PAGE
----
Robert L. Eastham Jr. and his family have sold gas and worked on cars at their service station on Wisconsin Avenue in downtown Bethesda for almost 80 years, making it one of the best-known businesses in the area. His business card calls Eastham's Exxon Service Center "the oldest business in Bethesda."
But a local developer is working on a deal that could force Eastham out and turn the station and a lot next door into yet another new condominium complex.
Charlie Nulsen, a former executive at Atlantic Realty and president of Washington Property Co. of Bethesda, said his company represents the buyers of the land. He said he has it under contract for three buyers but declined to name the investors or the sale price because the deal won't close for another month or so. Real estate brokers close to the deal estimate it is worth $4 million.
"Condos are the big thing today," Nulsen said. "It might be worth doing something like that."
The deal for the land on Wisconsin Avenue between Woodmont and Miller avenues is not a sure thing. Exxon Mobil Corp. has a long-term lease with the landowners for the garage and gas station that Eastham operates as a franchisee, and the oil giant has the right of first refusal to buy the property. The landowners could not be reached for comment.
Patty Delaney, an Exxon spokeswoman, said the company wouldn't "discuss what our future business is" at the Eastham site. And a condo project would require approval from the county's planning board.
To Eastham, though, the gas station's days seem numbered.
"I've been a cash cow for Exxon all my life," said Eastham, who is 67. He said his station sells about 3 million gallons of gas a year -- roughly three times the amount of a typical station. But, he said of his prime location, "I guess I'm the one they want to get their hands on."
Eastham said the landowners offered to sell him the property a year ago, but he turned them down because his wife was ill, he had no heirs and, he said, "I'm not a young man anymore."
Last Thursday, Eastham said, he made a last-minute offer to a lawyer for the landowners to buy the property for $4 million cash. "I told him I could have it to him in three days," Eastham said. But as of late Friday afternoon, Eastham said he had not heard from the lawyer as to whether the landowners were interested. "I'm afraid it's too late," Eastham said.
Many developers have salivated to get their hands on small lots that they consider underdeveloped in downtown Bethesda. At the corner of Woodmont and Bethesda avenues, about two blocks from Eastham's garage, a Bethesda-based developer plans to turn a parking lot into 40,000 square feet of retail space, townhouses, apartments and a 1,300-space underground public parking garage.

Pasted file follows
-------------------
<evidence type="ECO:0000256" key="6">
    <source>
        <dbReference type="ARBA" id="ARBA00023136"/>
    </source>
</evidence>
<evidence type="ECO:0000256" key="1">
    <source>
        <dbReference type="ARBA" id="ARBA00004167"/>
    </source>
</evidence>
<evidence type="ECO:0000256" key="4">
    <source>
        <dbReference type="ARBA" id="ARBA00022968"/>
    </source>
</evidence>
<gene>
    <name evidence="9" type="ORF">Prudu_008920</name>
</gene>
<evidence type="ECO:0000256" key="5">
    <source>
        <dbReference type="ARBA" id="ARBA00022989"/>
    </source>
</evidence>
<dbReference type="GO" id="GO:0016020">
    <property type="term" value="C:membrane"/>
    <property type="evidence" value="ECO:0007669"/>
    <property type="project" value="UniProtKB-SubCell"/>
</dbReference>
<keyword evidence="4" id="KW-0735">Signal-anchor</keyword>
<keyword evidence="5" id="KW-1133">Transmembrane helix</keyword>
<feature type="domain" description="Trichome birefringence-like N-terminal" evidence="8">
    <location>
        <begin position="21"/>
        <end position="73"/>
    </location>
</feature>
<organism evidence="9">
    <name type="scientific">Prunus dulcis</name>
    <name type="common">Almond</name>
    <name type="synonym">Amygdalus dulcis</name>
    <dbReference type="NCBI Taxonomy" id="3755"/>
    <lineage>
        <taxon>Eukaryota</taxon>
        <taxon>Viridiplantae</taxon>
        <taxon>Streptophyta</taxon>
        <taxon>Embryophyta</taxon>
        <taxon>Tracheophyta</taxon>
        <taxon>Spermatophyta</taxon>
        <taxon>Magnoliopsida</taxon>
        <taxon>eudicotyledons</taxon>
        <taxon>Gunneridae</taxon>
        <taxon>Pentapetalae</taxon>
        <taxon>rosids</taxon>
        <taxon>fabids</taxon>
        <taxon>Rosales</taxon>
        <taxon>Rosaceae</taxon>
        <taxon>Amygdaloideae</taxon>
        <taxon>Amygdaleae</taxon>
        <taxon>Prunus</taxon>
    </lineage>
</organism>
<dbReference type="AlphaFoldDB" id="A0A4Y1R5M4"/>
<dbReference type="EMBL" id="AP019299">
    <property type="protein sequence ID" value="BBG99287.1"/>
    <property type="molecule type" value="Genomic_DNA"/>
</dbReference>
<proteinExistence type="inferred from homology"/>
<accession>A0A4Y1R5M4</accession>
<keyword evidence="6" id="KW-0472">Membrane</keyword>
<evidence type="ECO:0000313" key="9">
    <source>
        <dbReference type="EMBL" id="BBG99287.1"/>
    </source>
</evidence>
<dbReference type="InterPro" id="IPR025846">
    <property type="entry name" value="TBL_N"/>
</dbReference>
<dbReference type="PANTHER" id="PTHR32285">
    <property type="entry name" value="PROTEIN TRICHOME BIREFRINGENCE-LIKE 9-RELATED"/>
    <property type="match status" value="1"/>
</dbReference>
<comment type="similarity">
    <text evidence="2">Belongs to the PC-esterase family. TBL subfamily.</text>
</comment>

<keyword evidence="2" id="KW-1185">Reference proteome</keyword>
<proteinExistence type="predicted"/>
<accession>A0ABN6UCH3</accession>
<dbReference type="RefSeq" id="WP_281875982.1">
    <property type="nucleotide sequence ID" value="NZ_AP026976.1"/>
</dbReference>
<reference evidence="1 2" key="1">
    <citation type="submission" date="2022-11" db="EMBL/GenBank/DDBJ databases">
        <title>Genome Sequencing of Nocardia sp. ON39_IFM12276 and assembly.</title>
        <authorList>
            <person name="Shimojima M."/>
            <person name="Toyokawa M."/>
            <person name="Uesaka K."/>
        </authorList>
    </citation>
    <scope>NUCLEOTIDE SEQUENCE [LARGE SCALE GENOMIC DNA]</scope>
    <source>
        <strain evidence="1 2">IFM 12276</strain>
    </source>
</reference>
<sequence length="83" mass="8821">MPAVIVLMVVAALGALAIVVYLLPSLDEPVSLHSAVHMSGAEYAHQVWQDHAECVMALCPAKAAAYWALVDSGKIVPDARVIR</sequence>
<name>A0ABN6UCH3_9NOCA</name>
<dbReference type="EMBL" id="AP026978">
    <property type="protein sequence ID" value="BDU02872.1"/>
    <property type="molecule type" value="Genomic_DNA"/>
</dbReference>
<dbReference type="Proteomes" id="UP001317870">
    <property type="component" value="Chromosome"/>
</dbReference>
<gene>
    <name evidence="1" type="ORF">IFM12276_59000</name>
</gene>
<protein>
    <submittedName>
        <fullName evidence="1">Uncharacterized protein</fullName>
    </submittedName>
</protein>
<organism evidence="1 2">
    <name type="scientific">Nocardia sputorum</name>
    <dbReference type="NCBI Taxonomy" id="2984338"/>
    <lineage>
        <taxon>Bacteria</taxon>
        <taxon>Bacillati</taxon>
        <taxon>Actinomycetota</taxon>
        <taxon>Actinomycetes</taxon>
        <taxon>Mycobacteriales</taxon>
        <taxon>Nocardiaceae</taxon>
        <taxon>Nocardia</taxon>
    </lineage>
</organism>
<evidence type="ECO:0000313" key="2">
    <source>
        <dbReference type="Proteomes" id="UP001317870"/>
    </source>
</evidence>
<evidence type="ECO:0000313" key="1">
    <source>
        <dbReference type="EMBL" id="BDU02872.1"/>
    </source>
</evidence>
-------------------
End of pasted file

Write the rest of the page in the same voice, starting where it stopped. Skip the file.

Eastham, who was born and raised in Bethesda and lives in Potomac, likes to boast of his prompt service, high sales volume and clean station, for which he has won several awards from Exxon over the years.
His father, Robert L. Eastham Sr., started the business in 1929 when there was little more on Bethesda's main street than a hardware shop and a few other mom-and-pop shops.
"We've been out here when there was nothing here," said Eastham, who has run the station for the past 48 years and has 29 full- and part-time employees.
"They have families and they're depending on me and I'm depending on them," Eastham said of his staff of mechanics and other auto specialists. Eastham has long been involved in the community, serving on several business and community groups.
"We know our customers by name and they know us," Eastham said. "I know this might not be the highest and best use anymore for the real estate here, but it's the best use for me and my family.
"I want to keep on working," he said. "I don't want some developer to tell me when to stop doing that."
* The Office of the Comptroller of the Currency renewed its lease for about 320,000 square feet at One Independence Square at 250 E St. SW.
* CarrAmerica Realty Corp. of the District paid $61.7 million for Park Place, a 13-story office building at 1655 N. Fort Myer Dr. in Rosslyn.
* Asset Capital Corp. of the District paid $23.7 million for four medical office buildings, totaling about 220,000 square feet, in Columbia, Frederick and Timonium.
* Glenborough Realty Trust of San Mateo, Calif., paid $70 million for Capitol Place III, a 12-story office building on Capitol Hill.
Dana Hedgpeth writes about commercial real estate and economic development. She can be reached by e-mail at firstname.lastname@example.org.